The combination of moisture and temperature determine the stability of the air and the resulting weather. Cool, dry air is very stable and resists vertical movement, which leads to good and generally clear weather. The greatest instability occurs when the air is moist and warm, as it is in the tropical regions in the summer. Typically, thunderstorms appear on a daily basis in these regions due to the instability of the surrounding air.

The ambient lapse rate differs in different meteorological conditions, but, on average, is 2 °C (3.6 °F) per 1,000 vertical feet (300 m).

Lower tropospheric stability

Lower tropospheric stability (commonly referred to as LTS) is a meteorological parameter that is commonly used in atmospheric physics. It is computed at a given location on Earth and is defined as

where is the potential temperature of an air parcel at the 700 hPa pressure level, and is the potential temperature at the surface.

It was first introduced as a simple but useful measure of the strength of the inversion that caps the planetary boundary layer on earth, and also indicates the level of convective stability of an air column at a given location.[3] Regions with negative LTS have a larger potential temperature on the surface than in the mid-troposphere, which makes the air column unstable and encourages convection. There is a major limitation of this measure of stability however, which is that it does not take the thermodynamic properties (saturation mixing ratio and therefore the shape of adiabats in the lower troposphere) of the air into account. A more refined measure of stability has since been developed, named the estimated inversion strength, which pays closer attention to the thermodynamic properties of the air in the lower troposphere.[4]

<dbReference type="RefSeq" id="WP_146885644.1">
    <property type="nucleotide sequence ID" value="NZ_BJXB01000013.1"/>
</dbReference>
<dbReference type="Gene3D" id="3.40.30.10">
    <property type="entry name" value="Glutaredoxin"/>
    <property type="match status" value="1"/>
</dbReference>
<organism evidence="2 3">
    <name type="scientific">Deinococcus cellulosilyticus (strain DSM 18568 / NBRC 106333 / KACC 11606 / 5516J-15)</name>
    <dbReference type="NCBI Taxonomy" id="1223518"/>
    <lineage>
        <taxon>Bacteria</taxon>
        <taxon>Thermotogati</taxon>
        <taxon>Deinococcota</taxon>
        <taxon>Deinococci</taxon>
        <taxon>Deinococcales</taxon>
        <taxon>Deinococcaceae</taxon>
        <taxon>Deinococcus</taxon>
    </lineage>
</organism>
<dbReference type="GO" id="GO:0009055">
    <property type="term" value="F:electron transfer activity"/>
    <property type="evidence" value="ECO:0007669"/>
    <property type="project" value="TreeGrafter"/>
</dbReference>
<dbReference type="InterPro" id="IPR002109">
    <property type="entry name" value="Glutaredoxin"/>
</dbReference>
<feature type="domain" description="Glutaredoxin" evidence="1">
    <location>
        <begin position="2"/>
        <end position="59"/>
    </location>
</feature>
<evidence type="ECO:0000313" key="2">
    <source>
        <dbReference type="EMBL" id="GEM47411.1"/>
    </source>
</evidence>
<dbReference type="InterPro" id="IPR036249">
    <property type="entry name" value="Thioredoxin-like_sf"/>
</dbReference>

See also


  1. ^ "Weather Theory" (PDF). Pilot's Handbook of Aeronautical Knowledge. United States Department of Transportation, Federal Aviation Administration. 2016. pp. 12–12–12–13.
  2. ^ Allaby, Michael; Garratt, Richard (2007). Encyclopedia of Weather and Climate, Revised Edition, 2-Volume Set. Sonlight Christian -m. pp. 435–436. ISBN 9780816063505.
  3. ^ Klein, Stephen A.; Hartmann, Dennis L. (August 1993). "The Seasonal Cycle of Low Stratiform Clouds". Journal of Climate. 6 (8): 1587–1606. Bibcode:1993JCli....6.1587K. doi:10.1175/1520-0442(1993)006<1587:TSCOLS>2.0.CO;2. JSTOR 26198436. Retrieved 22 September 2022.
  4. ^ Wood, Robert; Bretherton, Christopher S. (December 2006). "On the Relationship between Stratiform Low Cloud Cover and Lower-Tropospheric Stability". Journal of Climate. 19 (24): 6425–6432. Bibcode:2006JCli...19.6425W. doi:10.1175/JCLI3988.1. S2CID 18011630. Retrieved 22 September 2022.